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Studies involving clinically recruited samples show that genetic liability to schizophrenia overlaps with that for several psychiatric disorders including bipolar disorder, major depression and, in a population study, anxiety disorder and negative symptoms in adolescence.
We examined whether, at a population level, association between schizophrenia liability and anxiety disorders continues into adulthood, for specific anxiety disorders and as a group. We explored in an epidemiologically based cohort the nature of adult psychopathology sharing liability to schizophrenia.
Schizophrenia polygenic risk scores (PRSs) were calculated for 590 European-descent individuals from the Christchurch Health and Development Study. Logistic regression was used to examine associations between schizophrenia PRS and four anxiety disorders (social phobia, specific phobia, panic disorder and generalised anxiety disorder), schizophrenia/schizophreniform disorder, manic/hypomanic episode, alcohol dependence, major depression, and – using linear regression – total number of anxiety disorders. A novel population-level association with hypomania was tested in a UK birth cohort (Avon Longitudinal Study of Parents and Children).
Schizophrenia PRS was associated with total number of anxiety disorders and with generalised anxiety disorder and panic disorder. We show a novel population-level association between schizophrenia PRS and manic/hypomanic episode.
The relationship between schizophrenia liability and anxiety disorders is not restricted to psychopathology in adolescence but is present in adulthood and specifically linked to generalised anxiety disorder and panic disorder. We suggest that the association between schizophrenia liability and hypomanic/manic episodes found in clinical samples may not be due to bias.
Risk for neurodevelopmental delay in infants and children with CHD is well established, but longer-term outcomes are equivocal. A meta-analysis was conducted to establish whether cognitive deficits remain beyond childhood – into teenage and young adult years.
Methods and results
A total of 18 unique samples, involving adolescents, teenagers, and adults with CHD significant enough to require invasive intervention, and sourced through searches of Web of Science, MEDLINE, CINAHL Plus, and PsychInfo, met the inclusion criteria. These included the use of standardised neuropsychology tests across 10 domains of cognitive functioning and the reporting of effect size differences with controls. Reports of patients with chromosomal or genetic abnormalities were excluded. Pooled effect sizes suggested no significant differences between CHD samples and controls in terms of general intellectual ability and verbal reasoning. However, small–medium effects sizes were noted (0.33–0.44) and were statistically significant within the domains of non-verbal reasoning, processing speed, attention, auditory–verbal memory, psychomotor abilities, numeracy, and literacy with executive functioning also emerging as significant when one study outlier was excluded. We also included quality assurance statistics including Cochran’s Q, T, and I2 statistics, leave-one-out analyses, and assessment of publication bias. These often suggested study variability, possibly related to the heterogeneity of diagnostic groups included, and different tests used to measure the same construct.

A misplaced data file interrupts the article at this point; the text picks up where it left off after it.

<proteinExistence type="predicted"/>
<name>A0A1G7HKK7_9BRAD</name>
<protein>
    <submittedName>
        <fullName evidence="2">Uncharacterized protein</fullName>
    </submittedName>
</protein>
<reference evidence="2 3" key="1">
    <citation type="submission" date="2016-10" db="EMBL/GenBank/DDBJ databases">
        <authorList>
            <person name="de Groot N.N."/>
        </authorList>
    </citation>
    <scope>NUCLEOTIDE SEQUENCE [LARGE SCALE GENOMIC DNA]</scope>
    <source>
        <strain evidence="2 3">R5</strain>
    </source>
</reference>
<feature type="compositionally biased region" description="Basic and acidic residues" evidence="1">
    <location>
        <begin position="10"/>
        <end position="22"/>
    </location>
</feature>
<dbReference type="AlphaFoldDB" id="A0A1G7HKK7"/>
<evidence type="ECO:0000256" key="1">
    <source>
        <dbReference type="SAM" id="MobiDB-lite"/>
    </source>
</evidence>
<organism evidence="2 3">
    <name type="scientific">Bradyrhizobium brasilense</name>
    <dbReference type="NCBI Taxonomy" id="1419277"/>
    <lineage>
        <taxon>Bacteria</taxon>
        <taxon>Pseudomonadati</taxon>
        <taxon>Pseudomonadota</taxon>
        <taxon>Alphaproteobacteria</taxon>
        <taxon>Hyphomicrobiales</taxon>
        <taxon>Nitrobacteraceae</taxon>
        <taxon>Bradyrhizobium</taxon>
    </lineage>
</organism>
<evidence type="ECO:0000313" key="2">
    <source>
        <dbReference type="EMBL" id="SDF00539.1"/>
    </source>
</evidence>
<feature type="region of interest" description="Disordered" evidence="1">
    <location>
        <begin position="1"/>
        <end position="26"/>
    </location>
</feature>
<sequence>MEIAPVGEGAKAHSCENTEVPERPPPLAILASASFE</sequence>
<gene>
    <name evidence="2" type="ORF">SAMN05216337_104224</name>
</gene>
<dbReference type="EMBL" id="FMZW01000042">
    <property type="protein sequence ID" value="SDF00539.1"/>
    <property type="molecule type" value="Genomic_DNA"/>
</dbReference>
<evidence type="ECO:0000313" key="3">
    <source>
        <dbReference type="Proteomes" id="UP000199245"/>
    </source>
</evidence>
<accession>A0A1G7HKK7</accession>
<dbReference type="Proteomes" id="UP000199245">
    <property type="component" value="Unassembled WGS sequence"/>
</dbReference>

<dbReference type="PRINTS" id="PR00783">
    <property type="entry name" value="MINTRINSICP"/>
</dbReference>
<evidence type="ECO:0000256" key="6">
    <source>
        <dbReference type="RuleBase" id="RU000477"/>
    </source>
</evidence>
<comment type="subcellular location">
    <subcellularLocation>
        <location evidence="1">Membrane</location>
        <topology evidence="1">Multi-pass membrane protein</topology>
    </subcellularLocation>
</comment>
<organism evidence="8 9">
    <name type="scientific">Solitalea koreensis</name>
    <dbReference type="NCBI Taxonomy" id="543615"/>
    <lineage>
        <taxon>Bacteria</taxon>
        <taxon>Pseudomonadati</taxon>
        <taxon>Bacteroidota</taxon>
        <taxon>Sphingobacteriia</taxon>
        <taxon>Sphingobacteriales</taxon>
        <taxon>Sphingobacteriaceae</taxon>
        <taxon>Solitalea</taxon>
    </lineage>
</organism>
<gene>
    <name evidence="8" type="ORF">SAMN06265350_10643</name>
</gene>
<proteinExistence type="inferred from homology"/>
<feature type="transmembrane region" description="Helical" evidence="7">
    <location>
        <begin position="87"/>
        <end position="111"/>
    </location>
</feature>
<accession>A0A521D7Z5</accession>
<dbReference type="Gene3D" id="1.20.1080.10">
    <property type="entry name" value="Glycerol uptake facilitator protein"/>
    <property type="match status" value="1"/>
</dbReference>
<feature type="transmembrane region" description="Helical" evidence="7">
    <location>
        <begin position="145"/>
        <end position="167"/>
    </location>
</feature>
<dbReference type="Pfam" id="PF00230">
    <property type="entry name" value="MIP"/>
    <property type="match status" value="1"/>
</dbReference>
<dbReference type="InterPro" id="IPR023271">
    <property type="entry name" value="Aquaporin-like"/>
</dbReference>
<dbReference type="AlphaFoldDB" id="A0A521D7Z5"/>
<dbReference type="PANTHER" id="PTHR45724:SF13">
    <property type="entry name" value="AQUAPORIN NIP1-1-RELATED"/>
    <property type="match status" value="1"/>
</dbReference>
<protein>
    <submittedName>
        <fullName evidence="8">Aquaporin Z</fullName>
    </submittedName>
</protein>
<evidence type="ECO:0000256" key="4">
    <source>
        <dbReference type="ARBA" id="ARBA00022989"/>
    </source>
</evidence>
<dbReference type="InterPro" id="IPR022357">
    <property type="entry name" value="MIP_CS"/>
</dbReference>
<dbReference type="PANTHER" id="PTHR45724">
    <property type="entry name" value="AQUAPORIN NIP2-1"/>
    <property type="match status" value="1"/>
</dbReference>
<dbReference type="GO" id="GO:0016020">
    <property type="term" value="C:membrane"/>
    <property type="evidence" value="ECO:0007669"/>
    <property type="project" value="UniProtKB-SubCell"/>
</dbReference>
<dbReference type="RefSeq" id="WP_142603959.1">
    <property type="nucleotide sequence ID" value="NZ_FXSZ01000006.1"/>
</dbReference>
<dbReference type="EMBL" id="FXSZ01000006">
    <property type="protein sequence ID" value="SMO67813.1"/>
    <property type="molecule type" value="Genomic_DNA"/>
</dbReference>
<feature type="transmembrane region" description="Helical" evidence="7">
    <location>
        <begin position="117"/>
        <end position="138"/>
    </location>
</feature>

Heterogeneity indicated that moderators affect cognitive outcomes in CHD. Nevertheless, deficits across cognitive domains were discerned, which are likely to have functional impact and which should inform practice with this clinical population.
Cardiopulmonary exercise testing helps prognosticate and guide treatment in adults with pulmonary hypertension. Concerns regarding its feasibility and safety limit its use in children with pulmonary hypertension. We aimed to assess the feasibility and safety of cardiopulmonary exercise testing in a large paediatric pulmonary hypertension cohort.
We reviewed all consecutive cardiopulmonary exercise tests performed between March, 2004 and November, 2013. The exclusion criteria were as follows: height <120 cm, World Health Organization class IV, history of exercise-induced syncope, or significant ischaemia/arrhythmias. Significant events recorded were as follows: patient-reported symptoms, arrhythmias, electrocardiogram abnormalities, and abnormal responses of arterial O2 saturation.
A total of 98 children underwent 167 cardiopulmonary exercise tests. The median age was 14 years (inter-quartile range 10–15 years). Peak oxygen uptake was 20.4±7.3 ml/kg/minute, corresponding to 51.8±18.3% of the predicted value. Peak respiratory quotient was 1.08±0.16. All the tests except two were maximal, being terminated prematurely for clinical reasons. Baseline Oxygen saturation was 93.3±8.8% and was 81.2±19.5% at peak exercise. A drop in arterial O2 saturation >20% was observed in 23.5% of the patients. Moreover, five patients (3.0%) experienced dizziness, one requiring termination of cardiopulmonary exercise testing; five children (3.0%) experienced chest pain, with early cardiopulmonary exercise test termination in one patient. No significant arrhythmias or electrocardiogram changes were observed.